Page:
So this is it, just one more event to go before the seedings for the 2013 World Championship are finalised and following the PTC Grand Finals in Galway last week, the position is now somewhat clearer, though much can still change.
Click below for a summary of who has to do what in Beijing, as well as a preview of how the seeds would be placed in the Crucible draw, if it were to be made today…
- Click here to view the drawsheet for the China Open
- Click here to view the latest projected seedings
- Click here to view the points tariffs for events this season
- Click here to view when points will be deducted this season
On 31st March 2013 following the China Open, the seedings list will be revised for the fourth time this season and will be used to determine the seedings for the World Championship.
As now confirmed by World Snooker, by 31st March 2013, the points from the 2010 EPTC5, 2010 EPTC6, 2011 German Masters, 2011 Welsh Open, 2011 PTC Grand Finals and 2011 China Open will have been deducted and replaced by those from this season’s ET5 event, up until that date.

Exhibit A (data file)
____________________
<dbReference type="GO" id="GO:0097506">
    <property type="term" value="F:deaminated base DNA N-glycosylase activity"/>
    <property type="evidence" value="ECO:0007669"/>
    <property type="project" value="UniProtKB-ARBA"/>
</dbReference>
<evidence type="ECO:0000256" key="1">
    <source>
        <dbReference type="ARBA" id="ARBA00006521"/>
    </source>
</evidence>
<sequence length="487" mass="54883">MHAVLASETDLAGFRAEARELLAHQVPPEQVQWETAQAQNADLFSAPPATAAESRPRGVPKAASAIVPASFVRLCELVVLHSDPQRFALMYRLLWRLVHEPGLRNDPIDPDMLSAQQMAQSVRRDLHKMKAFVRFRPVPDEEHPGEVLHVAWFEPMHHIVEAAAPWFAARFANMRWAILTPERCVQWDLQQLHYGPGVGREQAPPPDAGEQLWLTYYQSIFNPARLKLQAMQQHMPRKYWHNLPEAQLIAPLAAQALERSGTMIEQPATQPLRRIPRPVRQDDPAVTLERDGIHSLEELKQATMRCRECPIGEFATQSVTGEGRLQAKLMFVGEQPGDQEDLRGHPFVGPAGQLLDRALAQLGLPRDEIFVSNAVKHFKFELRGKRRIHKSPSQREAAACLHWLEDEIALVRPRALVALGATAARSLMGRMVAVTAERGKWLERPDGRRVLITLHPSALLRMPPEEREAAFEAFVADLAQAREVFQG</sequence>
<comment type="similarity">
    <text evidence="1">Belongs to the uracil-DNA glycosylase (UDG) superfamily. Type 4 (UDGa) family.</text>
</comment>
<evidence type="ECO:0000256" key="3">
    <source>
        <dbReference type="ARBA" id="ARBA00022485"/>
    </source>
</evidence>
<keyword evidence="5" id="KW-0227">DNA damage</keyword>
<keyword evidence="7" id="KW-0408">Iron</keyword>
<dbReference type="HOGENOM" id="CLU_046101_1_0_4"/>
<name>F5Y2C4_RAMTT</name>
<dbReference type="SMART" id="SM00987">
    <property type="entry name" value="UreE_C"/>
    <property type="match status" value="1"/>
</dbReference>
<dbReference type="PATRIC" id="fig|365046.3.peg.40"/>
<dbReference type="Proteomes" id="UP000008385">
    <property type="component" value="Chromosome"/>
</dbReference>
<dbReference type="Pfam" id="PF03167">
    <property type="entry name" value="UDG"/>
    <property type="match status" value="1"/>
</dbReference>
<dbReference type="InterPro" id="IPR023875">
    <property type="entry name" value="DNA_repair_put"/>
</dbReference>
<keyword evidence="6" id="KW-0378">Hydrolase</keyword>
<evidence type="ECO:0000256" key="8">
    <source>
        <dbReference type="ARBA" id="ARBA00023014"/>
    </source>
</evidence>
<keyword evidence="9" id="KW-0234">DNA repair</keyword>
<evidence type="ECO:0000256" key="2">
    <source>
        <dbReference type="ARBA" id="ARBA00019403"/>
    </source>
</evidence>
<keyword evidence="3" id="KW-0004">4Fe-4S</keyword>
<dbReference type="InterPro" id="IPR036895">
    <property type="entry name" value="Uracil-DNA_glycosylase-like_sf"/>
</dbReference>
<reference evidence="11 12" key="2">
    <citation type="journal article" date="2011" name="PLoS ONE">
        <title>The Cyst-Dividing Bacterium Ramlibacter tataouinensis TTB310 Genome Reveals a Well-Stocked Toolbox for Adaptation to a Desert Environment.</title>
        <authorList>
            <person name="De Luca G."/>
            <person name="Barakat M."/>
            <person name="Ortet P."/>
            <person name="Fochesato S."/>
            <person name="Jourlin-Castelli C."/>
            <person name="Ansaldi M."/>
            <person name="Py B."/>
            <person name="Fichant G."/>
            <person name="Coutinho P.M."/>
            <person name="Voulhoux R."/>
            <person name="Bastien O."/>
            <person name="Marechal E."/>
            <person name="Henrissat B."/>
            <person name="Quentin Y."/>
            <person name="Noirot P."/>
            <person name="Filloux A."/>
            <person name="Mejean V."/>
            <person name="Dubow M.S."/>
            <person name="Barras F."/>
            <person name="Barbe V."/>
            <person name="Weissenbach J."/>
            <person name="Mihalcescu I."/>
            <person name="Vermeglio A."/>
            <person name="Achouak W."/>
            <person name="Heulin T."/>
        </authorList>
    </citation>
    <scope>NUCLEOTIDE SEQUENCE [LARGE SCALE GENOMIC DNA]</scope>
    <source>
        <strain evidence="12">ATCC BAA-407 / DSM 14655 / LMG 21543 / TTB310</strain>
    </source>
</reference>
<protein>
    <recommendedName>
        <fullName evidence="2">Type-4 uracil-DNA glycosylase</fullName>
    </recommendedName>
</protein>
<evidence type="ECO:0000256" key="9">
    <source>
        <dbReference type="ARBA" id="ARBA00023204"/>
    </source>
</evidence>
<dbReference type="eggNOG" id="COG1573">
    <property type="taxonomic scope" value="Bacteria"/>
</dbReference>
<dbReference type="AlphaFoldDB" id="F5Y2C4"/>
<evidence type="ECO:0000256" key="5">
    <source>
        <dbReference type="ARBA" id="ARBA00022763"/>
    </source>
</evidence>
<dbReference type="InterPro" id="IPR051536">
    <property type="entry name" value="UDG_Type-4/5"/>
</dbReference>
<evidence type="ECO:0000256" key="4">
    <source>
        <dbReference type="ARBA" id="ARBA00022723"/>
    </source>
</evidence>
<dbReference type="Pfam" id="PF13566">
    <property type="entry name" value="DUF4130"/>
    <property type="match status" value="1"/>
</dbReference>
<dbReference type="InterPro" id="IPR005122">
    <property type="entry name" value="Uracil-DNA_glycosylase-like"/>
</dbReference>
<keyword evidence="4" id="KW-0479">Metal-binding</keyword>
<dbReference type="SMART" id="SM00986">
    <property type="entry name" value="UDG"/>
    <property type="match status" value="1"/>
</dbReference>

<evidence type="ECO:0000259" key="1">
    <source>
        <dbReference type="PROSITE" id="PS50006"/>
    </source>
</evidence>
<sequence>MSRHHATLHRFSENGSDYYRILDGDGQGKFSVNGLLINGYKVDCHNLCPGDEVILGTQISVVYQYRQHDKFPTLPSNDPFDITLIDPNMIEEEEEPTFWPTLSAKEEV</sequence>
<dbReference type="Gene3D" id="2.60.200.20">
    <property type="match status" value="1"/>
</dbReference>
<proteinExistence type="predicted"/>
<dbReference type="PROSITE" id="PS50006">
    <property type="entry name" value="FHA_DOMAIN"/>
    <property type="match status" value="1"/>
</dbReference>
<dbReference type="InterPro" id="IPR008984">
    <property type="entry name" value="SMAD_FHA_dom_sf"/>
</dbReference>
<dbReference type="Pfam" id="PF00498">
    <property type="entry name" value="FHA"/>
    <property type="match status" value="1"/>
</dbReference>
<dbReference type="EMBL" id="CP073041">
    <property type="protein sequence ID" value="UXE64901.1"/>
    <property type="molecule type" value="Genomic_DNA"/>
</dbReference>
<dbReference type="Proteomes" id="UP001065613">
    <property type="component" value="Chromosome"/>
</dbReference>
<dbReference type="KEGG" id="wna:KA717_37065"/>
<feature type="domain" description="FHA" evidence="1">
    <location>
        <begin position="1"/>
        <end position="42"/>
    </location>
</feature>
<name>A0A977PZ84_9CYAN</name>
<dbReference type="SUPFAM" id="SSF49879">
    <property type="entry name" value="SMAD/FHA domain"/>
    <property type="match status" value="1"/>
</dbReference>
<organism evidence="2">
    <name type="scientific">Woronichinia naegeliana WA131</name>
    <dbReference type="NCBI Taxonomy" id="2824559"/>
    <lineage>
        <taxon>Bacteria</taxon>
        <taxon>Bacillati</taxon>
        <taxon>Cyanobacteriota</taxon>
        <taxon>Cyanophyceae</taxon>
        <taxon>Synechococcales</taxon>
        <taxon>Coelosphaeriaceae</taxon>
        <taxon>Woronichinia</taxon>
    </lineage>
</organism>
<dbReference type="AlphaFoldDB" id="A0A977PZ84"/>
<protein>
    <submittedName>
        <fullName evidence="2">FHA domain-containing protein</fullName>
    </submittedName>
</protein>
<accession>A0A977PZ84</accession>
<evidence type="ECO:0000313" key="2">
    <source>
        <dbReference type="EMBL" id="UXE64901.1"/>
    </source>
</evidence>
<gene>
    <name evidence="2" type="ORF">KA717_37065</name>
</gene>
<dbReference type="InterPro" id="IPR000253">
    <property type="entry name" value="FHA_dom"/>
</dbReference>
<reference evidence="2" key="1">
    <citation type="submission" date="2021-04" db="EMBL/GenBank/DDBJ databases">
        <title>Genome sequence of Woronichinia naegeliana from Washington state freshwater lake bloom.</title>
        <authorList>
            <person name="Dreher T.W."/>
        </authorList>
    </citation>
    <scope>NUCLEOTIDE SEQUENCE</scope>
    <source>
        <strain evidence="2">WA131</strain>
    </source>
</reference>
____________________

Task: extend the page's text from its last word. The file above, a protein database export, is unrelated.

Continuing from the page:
As always, I have already removed those points from the appropriate column on my latest projected seedings list, to show the situation as up to date as possible…
The Crucible Draw
For those who may not be aware, unlike other tournaments, the top 16 seeded players at the World Championship are placed in the draw in a very specific manner, for example the top seed is always scheduled to meet the 16th seed in the second round, the second seed is always poised to meet the 15th seed and so on.
That being the case, the last 16 draw is currently shaping up as follows…
O’Sullivan (1) v Carter (16)
Ding (9) v Maguire (8)
Higgins (5) v Stevens (12)
Dott (13) v Robertson (4)
Selby (3) v Hawkins (14)
Williams (11) v Allen (6)
Murphy (7) v Bingham (10)
Walden (15) v Trump (2)
The only change following the PTC Grand Finals was that Ding Junhui’s victory saw him switch places with Stuart Bingham in the latest projected seedings, meaning that as it stands, Ding will find himself in the same quarter as Ronnie O’Sullivan.
Battle for Number 1
Following their respective early exits at the PTC Grand Finals, Judd Trump currently holds a lead of 2,000 points over Mark Selby, heading into the China Open.